The Cyber Security Job Gap

Estimated reading time: 4 min

Concern continues to mount over the shortage of skilled cyber security experts. Companies across the globe, regardless of industry, are unable to source the talent they need to build defences against threats that are increasing in sophistication and volume. There is a disproportionate rise in threat levels and not enough people entering the workforce to address IT concerns, creating a cyber security job gap that seems to have no end in immediate sight. This also applies to marketers – how may martech experts also have cyber security credentials? Not many I’d guess.

A Hard Look at the Numbers

The Information Systems Security Association conducted a survey of cyber security professionals and came to the conclusion that as many as 70% of those questioned believed their organisation has felt the effects of the skill shortage. Close to 45% of respondents believe that the gap has increased in recent years. A marginal 7% believe things are improving. However, another survey estimated that around 4 million trained IT professionals would be needed to close the gap. This many jobs would increase the cyber security workforce by 62% within the USA alone.

A Look at Training Needs

If you haven’t settled on a career field, or you are looking to change to something that offers more job security, you should explore cyber security careers for a number of promising options. Though there are many aspects of security you can focus on, you will need to enrol in cyber training courses and earn your certification in areas of interest in order to get your foot in the door. If you have already been working in IT but haven’t been able to advance past an entry-level position, becoming familiar with the cyber security framework and threats is a great starting place. You can use advanced training courses to help you stand out from others in the field.

High quality training courses are the first step in bridging the cyber security gap, and there are plenty of ways to access this education. College programs, online organisations, and workplace retraining are just a few ways individuals can move into IT security. However, there is some concern that there is little room for real-world application in these programs, making continuing education (while in the field and on the job) another priority. Dark web threats and cybercriminals are evolving as rapidly as the technology they use, increasing the need for up-to-date training at all levels of IT involvement.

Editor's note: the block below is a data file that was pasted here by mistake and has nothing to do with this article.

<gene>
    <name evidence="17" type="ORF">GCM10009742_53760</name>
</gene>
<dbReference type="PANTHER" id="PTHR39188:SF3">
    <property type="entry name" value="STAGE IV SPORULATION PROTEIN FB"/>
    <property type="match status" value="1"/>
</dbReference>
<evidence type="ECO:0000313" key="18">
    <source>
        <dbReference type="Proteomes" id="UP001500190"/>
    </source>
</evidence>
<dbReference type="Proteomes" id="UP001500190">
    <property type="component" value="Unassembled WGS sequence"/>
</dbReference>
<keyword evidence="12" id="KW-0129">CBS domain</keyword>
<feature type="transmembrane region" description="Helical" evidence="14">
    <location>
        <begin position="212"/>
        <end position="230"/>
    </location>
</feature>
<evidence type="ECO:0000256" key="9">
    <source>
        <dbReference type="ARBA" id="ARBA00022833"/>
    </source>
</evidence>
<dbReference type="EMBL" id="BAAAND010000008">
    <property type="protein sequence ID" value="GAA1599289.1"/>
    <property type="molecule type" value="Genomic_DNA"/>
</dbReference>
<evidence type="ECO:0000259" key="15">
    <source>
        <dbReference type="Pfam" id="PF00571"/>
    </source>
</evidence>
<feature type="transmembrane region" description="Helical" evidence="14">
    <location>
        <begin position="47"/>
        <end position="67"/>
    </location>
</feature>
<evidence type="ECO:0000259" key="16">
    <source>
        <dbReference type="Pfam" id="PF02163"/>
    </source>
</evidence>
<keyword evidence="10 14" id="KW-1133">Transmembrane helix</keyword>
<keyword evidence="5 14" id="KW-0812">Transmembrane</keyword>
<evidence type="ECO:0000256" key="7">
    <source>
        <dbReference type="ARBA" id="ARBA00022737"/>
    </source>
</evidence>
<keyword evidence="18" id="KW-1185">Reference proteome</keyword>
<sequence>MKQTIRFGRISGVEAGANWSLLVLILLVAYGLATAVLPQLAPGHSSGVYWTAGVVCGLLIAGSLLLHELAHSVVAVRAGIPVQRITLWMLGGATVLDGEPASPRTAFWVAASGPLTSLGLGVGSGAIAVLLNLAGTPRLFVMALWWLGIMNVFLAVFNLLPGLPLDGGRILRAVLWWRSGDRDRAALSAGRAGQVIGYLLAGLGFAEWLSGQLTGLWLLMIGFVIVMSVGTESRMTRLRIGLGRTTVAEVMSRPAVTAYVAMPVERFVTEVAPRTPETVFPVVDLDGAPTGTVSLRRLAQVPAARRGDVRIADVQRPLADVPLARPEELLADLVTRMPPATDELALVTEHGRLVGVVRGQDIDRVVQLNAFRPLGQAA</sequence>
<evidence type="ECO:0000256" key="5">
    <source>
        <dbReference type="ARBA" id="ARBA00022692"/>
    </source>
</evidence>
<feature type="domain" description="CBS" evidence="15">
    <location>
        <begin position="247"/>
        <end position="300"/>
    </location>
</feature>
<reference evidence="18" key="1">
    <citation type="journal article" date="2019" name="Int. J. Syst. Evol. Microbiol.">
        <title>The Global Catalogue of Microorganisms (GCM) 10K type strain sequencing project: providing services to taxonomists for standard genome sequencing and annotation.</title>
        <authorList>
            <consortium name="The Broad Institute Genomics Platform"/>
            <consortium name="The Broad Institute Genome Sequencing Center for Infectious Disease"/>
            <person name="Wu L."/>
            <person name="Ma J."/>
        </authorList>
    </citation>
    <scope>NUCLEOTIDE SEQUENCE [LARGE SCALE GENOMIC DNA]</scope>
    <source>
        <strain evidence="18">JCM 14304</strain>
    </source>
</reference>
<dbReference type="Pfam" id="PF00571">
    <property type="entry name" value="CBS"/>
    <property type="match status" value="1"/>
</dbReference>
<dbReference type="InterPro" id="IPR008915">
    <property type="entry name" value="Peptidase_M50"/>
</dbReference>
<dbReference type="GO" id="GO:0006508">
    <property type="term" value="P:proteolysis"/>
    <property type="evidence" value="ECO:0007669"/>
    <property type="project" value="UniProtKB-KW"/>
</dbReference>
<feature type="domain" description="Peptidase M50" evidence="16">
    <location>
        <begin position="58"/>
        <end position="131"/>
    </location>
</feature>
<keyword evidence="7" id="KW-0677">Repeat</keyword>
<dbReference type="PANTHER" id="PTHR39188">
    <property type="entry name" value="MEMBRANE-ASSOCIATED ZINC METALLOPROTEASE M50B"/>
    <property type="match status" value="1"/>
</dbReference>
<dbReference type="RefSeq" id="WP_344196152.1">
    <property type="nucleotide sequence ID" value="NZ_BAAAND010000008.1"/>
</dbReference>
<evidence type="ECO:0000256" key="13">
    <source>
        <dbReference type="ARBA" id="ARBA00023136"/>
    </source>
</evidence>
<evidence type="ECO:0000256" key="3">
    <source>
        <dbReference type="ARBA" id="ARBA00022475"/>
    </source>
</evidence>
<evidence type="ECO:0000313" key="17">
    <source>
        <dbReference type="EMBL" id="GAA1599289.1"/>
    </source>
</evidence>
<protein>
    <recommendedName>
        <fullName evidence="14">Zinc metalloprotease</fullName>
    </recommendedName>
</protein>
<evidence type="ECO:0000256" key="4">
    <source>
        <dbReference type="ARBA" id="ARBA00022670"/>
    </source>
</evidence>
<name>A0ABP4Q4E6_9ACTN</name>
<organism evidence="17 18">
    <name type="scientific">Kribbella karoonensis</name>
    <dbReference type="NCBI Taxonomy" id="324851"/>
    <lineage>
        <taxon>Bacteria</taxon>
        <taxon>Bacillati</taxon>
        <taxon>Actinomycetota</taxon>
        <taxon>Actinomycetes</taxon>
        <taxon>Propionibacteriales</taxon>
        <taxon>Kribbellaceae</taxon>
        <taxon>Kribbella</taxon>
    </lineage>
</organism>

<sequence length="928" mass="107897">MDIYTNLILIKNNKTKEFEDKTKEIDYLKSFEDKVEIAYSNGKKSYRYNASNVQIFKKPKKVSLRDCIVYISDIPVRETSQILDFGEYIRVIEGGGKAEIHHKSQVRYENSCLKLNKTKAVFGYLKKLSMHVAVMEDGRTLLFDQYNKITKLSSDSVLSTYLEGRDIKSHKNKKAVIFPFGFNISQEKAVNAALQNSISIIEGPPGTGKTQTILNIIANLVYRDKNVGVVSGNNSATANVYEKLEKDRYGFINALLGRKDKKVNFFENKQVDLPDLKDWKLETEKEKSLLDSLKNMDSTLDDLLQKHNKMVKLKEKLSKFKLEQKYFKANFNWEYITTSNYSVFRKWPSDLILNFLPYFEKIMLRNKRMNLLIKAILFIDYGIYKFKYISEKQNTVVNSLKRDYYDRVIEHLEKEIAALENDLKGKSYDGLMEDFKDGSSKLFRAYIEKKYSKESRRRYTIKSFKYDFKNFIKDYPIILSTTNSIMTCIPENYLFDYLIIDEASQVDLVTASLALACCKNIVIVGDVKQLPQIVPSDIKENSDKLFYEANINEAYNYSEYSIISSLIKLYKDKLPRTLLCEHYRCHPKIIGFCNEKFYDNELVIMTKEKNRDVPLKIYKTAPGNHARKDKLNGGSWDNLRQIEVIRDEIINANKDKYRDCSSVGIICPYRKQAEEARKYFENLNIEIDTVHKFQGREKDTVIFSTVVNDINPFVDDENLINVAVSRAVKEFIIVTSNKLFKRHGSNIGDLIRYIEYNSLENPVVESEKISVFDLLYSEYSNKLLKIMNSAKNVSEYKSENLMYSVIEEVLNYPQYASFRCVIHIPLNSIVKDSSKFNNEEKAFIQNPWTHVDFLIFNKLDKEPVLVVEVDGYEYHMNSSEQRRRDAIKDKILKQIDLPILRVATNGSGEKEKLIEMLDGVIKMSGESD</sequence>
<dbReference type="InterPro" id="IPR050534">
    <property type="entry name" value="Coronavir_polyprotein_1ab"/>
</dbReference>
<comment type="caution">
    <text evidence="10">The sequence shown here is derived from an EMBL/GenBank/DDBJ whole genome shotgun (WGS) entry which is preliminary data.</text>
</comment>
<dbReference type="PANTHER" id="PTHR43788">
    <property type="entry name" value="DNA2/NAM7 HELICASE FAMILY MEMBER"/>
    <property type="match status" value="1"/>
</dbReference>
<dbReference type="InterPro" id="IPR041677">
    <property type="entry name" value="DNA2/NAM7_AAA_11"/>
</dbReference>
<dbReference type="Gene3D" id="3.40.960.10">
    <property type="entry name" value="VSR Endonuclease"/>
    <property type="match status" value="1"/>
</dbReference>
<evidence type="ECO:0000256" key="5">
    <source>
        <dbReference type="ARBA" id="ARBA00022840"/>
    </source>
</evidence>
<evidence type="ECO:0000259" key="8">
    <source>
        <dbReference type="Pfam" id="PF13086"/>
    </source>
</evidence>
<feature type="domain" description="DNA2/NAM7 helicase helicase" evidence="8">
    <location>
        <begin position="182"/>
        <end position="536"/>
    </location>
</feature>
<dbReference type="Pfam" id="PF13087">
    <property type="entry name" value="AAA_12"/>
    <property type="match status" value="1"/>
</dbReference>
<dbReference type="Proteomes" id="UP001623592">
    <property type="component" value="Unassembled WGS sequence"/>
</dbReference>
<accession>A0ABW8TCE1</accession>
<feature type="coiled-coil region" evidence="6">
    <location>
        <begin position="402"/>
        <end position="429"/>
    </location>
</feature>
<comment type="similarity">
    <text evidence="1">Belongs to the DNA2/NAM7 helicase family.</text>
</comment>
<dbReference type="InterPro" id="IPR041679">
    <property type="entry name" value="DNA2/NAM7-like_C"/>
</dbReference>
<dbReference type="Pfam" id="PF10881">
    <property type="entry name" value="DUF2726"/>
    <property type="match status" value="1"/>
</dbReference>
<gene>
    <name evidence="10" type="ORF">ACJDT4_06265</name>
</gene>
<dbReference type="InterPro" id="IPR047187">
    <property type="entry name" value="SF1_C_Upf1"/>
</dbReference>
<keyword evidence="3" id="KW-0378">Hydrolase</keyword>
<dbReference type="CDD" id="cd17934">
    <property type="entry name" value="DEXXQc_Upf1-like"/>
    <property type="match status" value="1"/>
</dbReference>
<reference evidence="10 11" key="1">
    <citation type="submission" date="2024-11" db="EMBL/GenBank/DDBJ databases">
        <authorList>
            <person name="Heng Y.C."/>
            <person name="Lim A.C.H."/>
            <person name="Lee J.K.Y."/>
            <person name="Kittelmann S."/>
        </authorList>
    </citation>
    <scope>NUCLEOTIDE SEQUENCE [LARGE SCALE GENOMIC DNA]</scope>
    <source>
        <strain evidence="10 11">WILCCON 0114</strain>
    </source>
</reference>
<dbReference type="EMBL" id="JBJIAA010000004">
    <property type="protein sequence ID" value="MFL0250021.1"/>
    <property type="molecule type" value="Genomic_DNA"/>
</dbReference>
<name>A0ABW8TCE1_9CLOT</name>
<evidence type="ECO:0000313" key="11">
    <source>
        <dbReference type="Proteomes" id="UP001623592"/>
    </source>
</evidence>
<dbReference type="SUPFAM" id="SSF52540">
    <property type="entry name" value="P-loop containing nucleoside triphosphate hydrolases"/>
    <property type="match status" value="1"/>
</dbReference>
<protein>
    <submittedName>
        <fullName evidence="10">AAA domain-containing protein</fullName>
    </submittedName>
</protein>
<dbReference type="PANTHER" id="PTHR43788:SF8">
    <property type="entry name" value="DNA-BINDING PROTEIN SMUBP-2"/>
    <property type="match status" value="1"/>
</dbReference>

A Look at Factors Impacting the Gap

The cyber security landscape is constantly changing, and with those changes comes a critical need to continually assess talent and educate those entering the profession. Surveys of current cyber security professionals indicate there are several factors contributing to the skill gap. These include:

•        IT workers don’t have a specific career path

•        Lack of access to basic cyber security certifications

•        Inability to find a mentor or rely on peer support

•        Difficulty landing a cyber security internship

A majority of IT workers started their careers handling more basic security functions and IT roles, yet as the threats rose and companies were left exposed, many of these individuals were thrown into more advanced roles without proper training. Other professionals thought of moving into cyber security for the career potential, yet they didn’t spend the time systematically developing their skills. Proficiency, when learning on the fly, can take years. This on its own becomes a major security threat. Formal training reduces this liability.

Another factor is business executives’ lack of awareness of the importance of information security. Without a top-down approach to education and instruction, cyber specialists within the company may be trying to handle both operations and the instruction of their peers. This scattered response leaves too many areas unaddressed, and those who could succeed in a cyber security role may never get the opportunity to learn. Organisational priority toward cyber threats and security should make training a priority both for those coming into the company and those already established in their positions.

A Look at Your Future

As an IT professional or someone looking to make a career in the IT security field, you don’t need to wait on a company to send you to school or walk you through their cyber defence program. Your career advancement is your responsibility, and you can give yourself a better reputation over the competition when you enrol in cyber certification courses on your own. Look for programs that emphasise practical, hands-on learning.

Your education will increase your hiring potential and help bridge the gap in cyber security jobs.

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